I nodded. Dad had never liked him.
"You brought Phoenix into your home?" Evelyn asked, her tone carrying both disbelief and accusation.
I flashed her a quick smile. I didn't owe her an explanation.
"But you just said they were all evil," Dad continued.
I nodded again, this time with regret. "Phoenix has human blood in him too, and that means he can seem more human than other exiles. He fooled me." I dropped my head, feeling the shame of my choices. "Lots of people have paid the price with their lives."
"Violet, what are you talking about?" Dad asked.
I thought of the Grigori who had died fighting Phoenix's exiles on Santorini. "People are dead, Dad. I just got back from trying to stop Phoenix from opening the gates to Hell. He could've killed thousands of people, but Grigori came in force from all around the world. We fought, we saved Santorini, but...we failed anyway. He used me to bring something out of Hell that makes nightmares seem like cotton candy. He's determined to be all-powerful and...he's the way he is because of me."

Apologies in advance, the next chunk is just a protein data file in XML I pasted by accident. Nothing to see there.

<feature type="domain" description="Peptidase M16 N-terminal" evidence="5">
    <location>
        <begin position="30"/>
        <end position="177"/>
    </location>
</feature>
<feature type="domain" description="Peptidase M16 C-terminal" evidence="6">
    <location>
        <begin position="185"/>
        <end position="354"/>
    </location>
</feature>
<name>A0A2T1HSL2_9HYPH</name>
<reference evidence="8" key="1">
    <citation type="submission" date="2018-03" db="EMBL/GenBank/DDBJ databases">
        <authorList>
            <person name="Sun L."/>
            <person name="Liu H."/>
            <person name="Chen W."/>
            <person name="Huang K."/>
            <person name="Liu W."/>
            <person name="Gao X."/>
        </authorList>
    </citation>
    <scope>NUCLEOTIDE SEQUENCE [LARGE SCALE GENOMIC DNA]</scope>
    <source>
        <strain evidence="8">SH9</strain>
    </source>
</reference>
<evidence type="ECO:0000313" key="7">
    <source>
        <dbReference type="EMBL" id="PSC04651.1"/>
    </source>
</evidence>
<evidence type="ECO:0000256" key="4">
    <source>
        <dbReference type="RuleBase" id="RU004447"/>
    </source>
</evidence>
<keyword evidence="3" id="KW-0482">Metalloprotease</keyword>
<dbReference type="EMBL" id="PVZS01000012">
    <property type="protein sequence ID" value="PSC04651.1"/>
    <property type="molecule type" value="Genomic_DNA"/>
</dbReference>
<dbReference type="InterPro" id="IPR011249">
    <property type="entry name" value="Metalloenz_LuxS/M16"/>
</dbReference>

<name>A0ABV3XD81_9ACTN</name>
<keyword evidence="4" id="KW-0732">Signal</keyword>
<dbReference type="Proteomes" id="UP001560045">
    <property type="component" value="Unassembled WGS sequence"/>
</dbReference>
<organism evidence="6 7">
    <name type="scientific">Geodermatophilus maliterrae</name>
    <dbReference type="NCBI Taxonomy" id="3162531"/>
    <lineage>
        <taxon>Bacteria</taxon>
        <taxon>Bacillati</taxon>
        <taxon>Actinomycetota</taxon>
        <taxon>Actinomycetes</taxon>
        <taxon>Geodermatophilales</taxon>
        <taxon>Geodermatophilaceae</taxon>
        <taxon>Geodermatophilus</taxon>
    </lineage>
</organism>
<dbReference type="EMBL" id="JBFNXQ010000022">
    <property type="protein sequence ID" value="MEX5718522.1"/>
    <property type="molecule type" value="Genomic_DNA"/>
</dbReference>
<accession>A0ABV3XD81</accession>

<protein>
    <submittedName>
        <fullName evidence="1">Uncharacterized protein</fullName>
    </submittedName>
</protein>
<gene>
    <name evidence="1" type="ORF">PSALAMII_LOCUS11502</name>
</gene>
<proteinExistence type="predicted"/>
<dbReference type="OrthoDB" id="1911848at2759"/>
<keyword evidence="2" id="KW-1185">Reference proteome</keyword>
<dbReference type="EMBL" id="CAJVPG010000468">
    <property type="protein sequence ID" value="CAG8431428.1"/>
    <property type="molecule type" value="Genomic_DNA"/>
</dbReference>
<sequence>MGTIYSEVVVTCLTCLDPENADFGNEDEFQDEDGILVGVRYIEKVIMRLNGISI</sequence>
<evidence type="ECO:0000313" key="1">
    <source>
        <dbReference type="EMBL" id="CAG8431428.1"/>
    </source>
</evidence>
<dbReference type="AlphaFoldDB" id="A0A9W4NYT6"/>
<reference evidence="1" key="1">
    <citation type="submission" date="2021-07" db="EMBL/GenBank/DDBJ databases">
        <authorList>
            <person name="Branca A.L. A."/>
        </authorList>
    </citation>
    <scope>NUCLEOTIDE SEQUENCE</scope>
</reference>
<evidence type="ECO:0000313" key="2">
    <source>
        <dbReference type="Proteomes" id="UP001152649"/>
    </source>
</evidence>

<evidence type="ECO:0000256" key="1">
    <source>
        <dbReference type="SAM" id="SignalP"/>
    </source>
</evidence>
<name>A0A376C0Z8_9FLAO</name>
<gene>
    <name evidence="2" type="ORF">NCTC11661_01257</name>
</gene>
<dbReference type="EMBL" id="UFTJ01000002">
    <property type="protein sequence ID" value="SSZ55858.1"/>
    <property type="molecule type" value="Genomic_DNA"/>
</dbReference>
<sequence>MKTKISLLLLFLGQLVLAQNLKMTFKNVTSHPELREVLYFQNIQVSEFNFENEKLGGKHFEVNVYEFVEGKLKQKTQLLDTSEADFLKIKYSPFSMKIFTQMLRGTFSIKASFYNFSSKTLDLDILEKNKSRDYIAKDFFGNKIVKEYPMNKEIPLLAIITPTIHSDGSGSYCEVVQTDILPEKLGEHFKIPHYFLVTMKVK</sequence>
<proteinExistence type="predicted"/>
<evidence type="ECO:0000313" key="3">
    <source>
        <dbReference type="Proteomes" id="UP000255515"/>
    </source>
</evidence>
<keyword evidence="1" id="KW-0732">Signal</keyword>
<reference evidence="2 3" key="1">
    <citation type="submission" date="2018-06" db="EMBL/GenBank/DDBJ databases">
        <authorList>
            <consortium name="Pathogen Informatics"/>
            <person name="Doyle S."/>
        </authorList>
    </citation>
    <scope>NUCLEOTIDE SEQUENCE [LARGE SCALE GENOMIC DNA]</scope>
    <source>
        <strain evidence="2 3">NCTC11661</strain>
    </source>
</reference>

I could see Dad struggling to process my words but there was little point in stopping now, so I plowed on.
"Phoenix has gone for now but I don't think forever, and even if it is, there are still more exiles. They'll keep coming and we'll keep fighting them. This is the truth that you deserve, Dad. The truth that she"-I jabbed a finger toward Evelyn-"should've told you a long time ago-like, before she married you or before she had a child with you. Definitely before she chose to die and leave us." My plan to remain calm had come unstuck.
Dad seemed frozen with shock, but somehow he managed to reach over and pull a tissue from the coffee table to pass to me. I dabbed at my eyes but otherwise ignored the fact I'd started to leak.
"Did you really do that?" Dad asked, now looking at Evelyn. His voice was even and low.